Panicale, located in Umbria, this medieval hill town features some beautiful old architecture and an unusual city plan. The streets are arranged in an oval pattern which radiate out from the main square and tend to be quite steep. Panicale was formerly a military bulwark of great importance and the remaining city wall, fortified doors, and towers all lend to the medieval feel of the town.
 
Panicale
Panicale is on a natural terrace overlooking Lake Trasimeno and the broad valley of the River Nestor. Its position offers magnificent views in a peaceful setting. Also, painter Masolino da Panicale once lived here.
 
Perugia
Perugia is the capital city in the region of Umbria near the Tiber river, and the capital of the province of Perugia. It lies on a hill between the Trasimenian Sea and the Tiber valley. The town is worth visiting not only for the beauty of its setting but also for its fine old buildings. It is the seat of an archbishop and a university town, with a University for Foreigners. Perugia is also renowned as the principal center of the Umbrian school of painting, the leading members of which, Pietro Vannucci, called Perugino (1446-1523), and Bernardino Betti, called Pinturicchio (1455-1513), both worked here. The young Raphael worked in Perugino's studio until 1504.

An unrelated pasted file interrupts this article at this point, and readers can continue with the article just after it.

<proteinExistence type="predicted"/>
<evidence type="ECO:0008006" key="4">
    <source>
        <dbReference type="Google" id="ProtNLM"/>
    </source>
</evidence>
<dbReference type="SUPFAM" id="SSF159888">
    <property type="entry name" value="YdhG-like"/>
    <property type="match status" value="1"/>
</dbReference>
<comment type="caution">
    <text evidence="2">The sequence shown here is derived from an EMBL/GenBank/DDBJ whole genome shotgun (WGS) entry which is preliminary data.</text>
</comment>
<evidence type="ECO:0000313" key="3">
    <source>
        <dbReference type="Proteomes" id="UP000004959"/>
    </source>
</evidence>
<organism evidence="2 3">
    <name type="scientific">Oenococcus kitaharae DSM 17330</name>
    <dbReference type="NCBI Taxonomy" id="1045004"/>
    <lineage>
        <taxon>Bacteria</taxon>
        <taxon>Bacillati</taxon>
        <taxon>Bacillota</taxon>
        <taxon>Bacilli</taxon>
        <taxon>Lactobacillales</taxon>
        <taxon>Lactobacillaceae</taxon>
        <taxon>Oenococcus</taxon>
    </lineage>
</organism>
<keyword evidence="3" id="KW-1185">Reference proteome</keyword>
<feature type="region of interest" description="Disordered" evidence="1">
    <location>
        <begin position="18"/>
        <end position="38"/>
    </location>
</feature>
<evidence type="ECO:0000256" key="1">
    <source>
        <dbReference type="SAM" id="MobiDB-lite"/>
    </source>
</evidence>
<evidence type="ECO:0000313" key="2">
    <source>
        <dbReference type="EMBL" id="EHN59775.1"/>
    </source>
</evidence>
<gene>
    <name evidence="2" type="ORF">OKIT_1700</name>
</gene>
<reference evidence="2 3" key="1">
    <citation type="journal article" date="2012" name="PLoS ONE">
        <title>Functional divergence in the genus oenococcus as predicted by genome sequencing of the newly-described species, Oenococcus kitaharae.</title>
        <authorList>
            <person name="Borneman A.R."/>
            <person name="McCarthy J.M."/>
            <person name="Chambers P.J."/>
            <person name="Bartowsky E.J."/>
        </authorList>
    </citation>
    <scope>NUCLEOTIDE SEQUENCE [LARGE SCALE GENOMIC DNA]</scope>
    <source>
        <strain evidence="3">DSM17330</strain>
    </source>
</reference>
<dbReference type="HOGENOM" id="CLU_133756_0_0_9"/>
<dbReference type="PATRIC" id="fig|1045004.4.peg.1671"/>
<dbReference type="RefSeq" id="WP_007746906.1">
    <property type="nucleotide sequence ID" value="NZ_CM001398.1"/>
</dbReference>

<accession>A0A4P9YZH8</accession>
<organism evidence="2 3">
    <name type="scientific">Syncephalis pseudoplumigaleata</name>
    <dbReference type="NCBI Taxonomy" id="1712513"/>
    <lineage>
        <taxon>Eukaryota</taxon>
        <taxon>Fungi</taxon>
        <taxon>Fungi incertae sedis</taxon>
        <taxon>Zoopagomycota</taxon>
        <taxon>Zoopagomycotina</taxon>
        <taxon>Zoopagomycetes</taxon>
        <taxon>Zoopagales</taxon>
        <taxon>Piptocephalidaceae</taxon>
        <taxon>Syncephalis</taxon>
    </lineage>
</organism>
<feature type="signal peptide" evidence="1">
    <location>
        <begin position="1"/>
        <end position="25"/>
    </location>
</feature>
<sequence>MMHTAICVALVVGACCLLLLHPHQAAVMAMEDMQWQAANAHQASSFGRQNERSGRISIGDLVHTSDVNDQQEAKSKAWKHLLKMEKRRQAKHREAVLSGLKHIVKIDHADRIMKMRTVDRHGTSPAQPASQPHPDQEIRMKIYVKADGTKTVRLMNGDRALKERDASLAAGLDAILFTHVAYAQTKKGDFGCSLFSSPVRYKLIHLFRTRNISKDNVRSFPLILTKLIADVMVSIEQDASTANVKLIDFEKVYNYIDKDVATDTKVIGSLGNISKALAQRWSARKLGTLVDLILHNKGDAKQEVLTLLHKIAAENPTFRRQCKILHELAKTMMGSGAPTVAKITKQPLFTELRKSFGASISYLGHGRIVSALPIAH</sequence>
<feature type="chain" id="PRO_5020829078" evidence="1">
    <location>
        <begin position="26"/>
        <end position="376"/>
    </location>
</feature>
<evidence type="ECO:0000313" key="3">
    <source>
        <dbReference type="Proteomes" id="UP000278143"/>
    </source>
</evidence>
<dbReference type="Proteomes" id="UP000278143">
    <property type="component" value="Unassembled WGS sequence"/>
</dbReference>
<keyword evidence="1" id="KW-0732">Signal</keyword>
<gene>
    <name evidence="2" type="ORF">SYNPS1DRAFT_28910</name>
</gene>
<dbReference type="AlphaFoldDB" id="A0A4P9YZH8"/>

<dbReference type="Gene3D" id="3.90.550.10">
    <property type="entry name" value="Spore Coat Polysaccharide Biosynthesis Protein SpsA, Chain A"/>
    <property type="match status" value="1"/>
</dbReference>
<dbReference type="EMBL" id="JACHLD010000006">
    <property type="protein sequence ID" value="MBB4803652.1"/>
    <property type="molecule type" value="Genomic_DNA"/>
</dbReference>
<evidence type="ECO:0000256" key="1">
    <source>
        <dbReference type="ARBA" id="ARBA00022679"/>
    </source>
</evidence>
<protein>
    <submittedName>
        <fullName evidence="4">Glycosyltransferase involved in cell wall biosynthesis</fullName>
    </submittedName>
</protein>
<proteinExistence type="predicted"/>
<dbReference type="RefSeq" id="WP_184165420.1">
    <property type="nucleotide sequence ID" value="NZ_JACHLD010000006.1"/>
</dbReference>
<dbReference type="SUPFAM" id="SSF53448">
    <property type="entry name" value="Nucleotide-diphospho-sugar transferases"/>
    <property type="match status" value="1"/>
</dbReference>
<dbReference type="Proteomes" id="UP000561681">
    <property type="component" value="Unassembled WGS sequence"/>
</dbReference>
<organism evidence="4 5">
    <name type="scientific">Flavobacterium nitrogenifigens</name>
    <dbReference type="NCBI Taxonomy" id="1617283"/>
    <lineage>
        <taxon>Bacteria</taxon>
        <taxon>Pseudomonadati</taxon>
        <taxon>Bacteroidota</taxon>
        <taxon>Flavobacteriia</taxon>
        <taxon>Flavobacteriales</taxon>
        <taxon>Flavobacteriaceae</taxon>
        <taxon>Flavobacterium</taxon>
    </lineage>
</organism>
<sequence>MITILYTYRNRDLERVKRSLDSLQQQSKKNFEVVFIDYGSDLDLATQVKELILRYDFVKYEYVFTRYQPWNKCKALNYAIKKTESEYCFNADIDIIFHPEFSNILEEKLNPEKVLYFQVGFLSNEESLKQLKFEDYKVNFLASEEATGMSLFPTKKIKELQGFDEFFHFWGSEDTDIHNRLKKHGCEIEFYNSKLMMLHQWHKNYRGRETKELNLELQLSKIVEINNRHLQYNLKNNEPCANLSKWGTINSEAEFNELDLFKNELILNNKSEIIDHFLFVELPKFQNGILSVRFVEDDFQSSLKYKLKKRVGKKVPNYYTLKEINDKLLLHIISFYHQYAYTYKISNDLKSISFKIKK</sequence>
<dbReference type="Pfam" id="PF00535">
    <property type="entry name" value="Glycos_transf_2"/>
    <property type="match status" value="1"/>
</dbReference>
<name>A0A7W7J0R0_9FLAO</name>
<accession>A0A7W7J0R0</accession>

San Gemini
San Gemini, originally a pre-roman town called Casventum, was renamed in the 9th century when a monk called Gemine from Syria began to preach there. The monk did so much good that the town became known as the city of “Saint Gemine”. Along with a name from long ago, the town is a well-preserved medieval city with two lines of walls, built over the remains of a small Roman center along the old Via Flaminia.
San Gemini is renowned for its mineral waters. Baths whose mineral waters take the town's name are important to San Gemini's prominence and are the reason for many of the town's visitors.
 
San Venanzo
San Venanzo sits amid the rich nature of wooded areas and flowering plains. Near Monte Peglia, San Venanzo is of medieval origins and in the Umbria region of Italy. It was built near some very early Roman towns which were just discovered in 1999. Like many villages of the Orvietano region, the agricultural and wood centers are of great importance to the town. In the last few years San Venanzo has also developed a flourishing handicraft market in the area of terracotta.
The area is of geological interest, since it is the only volcanic outcrop anywhere in Umbria. The type of volcanic rock, mineral venanzite, is a form of lava used in the construction industry and fairly unique.
 
Scheggino
Scheggino is in Umbria near the Nera and Fonti di Valcasana Rivers. The town has walls from the 12 century and lovely ancient architecture, but its best feature lies outside the walls in the rivers running along it. The water of the area is crystal clear giving Scheggino a character quite unique from much of Umbria.